Rare wild horses have found their home in an abandoned exclusion zone established after the Chernobyl meltdown in 1986.
Przewalski's horses, native to Mongolia, were seen in buildings in Belarus abandoned after the accident with a nuclear power plant that killed 42 people at the time and led to the death of nearly 100 in the following years.
Motion-controlled cameras set up by scientists have taken over 11,000 photos over the course of a year from stocky endangered species hiding in empty barns and homes in the Chernobyl exclusion zone (CEZ).
A total of 15 Przewalski horses were brought to the border of Belarus and Ukraine 15 years ago to increase biodiversity in the fall-out area.
Researchers from the University of Georgia discovered that rare Przewalski horses use abandoned structures near the border between Ukraine and Belarus to find hours of coverage
More than 11,000 photos of rare Przewalski's horses were taken with the horses that use sheds as shelters in the Exclusion Zone (CEZ) in Belarus
Within four years, the population almost doubled – and now scientists have discovered that the horses benefit from the abandoned buildings in the CEZ, which extends over Ukraine and Belarus.
People have not returned to the 1,600 square mile zone between Ukraine and Belarus, but researchers have found evidence that animals thrive in the canals and rivers of the infected zone.
The horses were admitted 35 times on nine of the ten controlled structures in the winter, and 149 times on all eight controlled structures in the summer by experts from the University of Georgia in the US.
Researchers discovered that the horses from the steppes of Central Asia use the structures to breed, provide shelter and sleep, and also hide from insects during the summer months.
The CEZ is an area of 1600 square miles that was abandoned in 1986 after an explosion at a power plant.
It is located between Ukraine and Belarus and was part of the Soviet Union at the time of the collapse.
A research team from the American University of Georgia has set up cameras to capture the horses that sleep, sleep and breed in winter and summer
Under the leadership of Peter Schlichting, the research team also discovered brown hares, red deer, elk, wild boar, red foxes, raccoon dogs, Eurasian lynx and wolves, and bats.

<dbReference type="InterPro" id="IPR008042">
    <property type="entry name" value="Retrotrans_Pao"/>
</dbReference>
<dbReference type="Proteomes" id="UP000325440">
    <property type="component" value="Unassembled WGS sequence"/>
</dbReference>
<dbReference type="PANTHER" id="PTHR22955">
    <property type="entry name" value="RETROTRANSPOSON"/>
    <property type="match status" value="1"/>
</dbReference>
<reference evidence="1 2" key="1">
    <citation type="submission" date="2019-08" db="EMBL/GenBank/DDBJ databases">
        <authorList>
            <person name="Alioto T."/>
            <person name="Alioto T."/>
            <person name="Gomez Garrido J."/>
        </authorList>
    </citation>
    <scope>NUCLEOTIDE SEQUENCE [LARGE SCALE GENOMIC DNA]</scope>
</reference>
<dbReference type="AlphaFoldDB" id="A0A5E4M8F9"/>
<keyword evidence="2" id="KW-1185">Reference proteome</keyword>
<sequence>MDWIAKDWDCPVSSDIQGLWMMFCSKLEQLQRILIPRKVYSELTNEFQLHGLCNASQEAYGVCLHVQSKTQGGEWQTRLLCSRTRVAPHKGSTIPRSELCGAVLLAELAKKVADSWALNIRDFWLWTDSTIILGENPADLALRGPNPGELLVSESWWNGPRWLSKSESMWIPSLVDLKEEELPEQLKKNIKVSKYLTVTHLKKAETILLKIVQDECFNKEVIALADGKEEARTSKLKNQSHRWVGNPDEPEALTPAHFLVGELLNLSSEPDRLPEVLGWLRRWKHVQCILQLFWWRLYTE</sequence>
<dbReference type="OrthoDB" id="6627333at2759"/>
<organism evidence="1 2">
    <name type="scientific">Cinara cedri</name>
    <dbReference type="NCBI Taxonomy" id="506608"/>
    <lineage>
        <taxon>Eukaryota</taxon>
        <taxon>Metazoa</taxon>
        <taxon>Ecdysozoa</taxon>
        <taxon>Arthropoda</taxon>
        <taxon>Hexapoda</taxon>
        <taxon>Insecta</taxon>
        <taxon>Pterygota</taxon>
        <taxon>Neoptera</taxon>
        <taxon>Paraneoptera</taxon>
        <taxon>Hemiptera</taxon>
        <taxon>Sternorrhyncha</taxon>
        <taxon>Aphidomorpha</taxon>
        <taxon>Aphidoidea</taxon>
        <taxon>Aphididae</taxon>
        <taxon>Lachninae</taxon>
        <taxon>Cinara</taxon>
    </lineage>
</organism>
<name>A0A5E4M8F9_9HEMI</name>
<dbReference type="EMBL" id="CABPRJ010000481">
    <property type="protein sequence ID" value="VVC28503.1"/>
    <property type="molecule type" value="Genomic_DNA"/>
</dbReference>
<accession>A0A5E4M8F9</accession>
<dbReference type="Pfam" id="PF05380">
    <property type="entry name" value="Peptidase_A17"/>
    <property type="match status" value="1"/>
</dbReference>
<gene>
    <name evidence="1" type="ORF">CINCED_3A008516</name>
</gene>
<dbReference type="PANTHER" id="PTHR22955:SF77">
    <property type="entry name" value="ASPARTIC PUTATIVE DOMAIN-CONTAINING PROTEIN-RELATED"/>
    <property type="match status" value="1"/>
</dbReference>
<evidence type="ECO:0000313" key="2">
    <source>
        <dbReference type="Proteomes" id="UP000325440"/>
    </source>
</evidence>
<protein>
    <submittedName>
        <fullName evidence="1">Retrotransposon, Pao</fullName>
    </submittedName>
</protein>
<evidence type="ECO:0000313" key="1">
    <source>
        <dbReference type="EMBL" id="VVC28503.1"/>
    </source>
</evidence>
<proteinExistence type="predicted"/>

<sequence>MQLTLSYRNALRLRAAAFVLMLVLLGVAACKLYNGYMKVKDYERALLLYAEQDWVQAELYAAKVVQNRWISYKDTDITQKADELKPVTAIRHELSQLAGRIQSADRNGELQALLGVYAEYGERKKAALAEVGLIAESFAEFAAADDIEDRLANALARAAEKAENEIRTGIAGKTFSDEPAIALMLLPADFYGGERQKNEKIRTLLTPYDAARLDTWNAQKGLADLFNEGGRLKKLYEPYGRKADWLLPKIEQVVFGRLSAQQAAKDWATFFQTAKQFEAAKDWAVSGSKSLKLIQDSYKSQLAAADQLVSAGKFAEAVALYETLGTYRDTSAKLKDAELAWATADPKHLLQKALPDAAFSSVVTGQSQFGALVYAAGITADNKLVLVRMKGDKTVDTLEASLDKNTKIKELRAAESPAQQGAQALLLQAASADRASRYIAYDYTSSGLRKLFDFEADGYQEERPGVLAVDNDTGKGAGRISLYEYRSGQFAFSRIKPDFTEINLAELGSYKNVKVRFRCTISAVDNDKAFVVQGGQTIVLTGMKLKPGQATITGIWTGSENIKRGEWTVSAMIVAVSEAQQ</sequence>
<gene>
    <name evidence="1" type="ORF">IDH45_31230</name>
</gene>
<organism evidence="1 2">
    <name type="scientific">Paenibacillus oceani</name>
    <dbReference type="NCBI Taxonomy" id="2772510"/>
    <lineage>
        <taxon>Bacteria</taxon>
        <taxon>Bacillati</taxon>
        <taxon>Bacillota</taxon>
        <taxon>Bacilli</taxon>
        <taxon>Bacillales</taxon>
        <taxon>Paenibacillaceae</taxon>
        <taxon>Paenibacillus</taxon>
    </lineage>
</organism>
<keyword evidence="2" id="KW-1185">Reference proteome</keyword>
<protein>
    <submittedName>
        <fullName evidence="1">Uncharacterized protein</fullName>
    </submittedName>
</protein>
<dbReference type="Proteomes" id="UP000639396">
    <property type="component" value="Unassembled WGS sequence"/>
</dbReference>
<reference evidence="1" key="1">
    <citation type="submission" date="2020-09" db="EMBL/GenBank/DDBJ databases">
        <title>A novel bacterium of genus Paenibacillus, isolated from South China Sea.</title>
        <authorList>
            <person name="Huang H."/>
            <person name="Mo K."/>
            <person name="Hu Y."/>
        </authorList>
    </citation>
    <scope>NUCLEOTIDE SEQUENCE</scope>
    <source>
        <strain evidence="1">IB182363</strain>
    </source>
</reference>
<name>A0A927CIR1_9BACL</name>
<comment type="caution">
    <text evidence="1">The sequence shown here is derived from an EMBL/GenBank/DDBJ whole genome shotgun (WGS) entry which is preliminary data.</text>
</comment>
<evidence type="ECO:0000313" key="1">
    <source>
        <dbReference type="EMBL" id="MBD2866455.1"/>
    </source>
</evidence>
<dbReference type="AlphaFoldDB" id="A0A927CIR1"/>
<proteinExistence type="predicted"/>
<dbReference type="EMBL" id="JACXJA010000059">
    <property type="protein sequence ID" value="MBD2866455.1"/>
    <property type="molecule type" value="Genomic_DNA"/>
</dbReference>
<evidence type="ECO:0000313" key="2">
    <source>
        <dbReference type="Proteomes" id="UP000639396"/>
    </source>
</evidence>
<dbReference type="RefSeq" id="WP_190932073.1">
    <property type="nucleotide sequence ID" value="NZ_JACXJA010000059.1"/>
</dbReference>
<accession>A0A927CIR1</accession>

He said: & # 39; Video images can be a useful tool to track people during visits and can be used in combination with cameras & # 39; s to fill those gaps. & # 39;
James Beasley, a senior author of the research team report, said it was vital to find out how often the horses use the structures.
He added: & # 39; Our results indicate that Przewalski & # 39; s horses routinely use abandoned structures in the CEZ.
& # 39; As a result, these structures can serve as important research and management focal points to obtain important demographic information such as age, gender, population size, and genetic structure. & # 39;
The horses of Przewalski, named after the Russian geographer Nikolaj Przewalski who found them in Mongolia, are perhaps the last remaining subspecies of real wild horse.
Schlichting said the numbers are probably too low to sustain a population, and added: & # 39; If the population size becomes smaller, much natural variation is lost. & # 39;
Researchers suspect that the endangered horses from the steppes of Central Asia are using the buildings that were abandoned after the Chernobyl disaster in 1986 as a refuge for insects in the summer
The CEZ is an area of 1600 square miles that was abandoned in 1986 following an explosion at the Chernobyl nuclear power plant. The area lies between Ukraine and Belarus and used to be part of the Soviet Union. People have not returned to the zone or the nearby town of Pripyat
The research team at the University of Georgia now hopes to conduct future research in the Ukraine part of the zone, where the population was initially introduced.
Future studies may collect information about population numbers.
The research team hopes the research will help them learn more about the behavior patterns of Przewalski's horses so that they can save them.
Tourists can now visit Unit 4 control room at the Chernobyl nuclear power plant in Ukraine after a 36,000-tonne structure, called a New Safe Confinement (NSC) shield, worth £ 1.3 billion was set up to eliminate radioactive substances to close.
Reactor No. 4 at the Chernobyl nuclear power plant in Ukraine exploded and burned on April 26, 1986, leading to thousands of premature deaths, hundreds of thousands of people resettled and hundreds of billions of pounds of damage.
The blast rained radiation over the local area, including nearby regions of Belarus and other parts of Europe.
The total number of deaths from the long-term effects of radiation poisoning is around 4,000, including those killed by the direct explosion.
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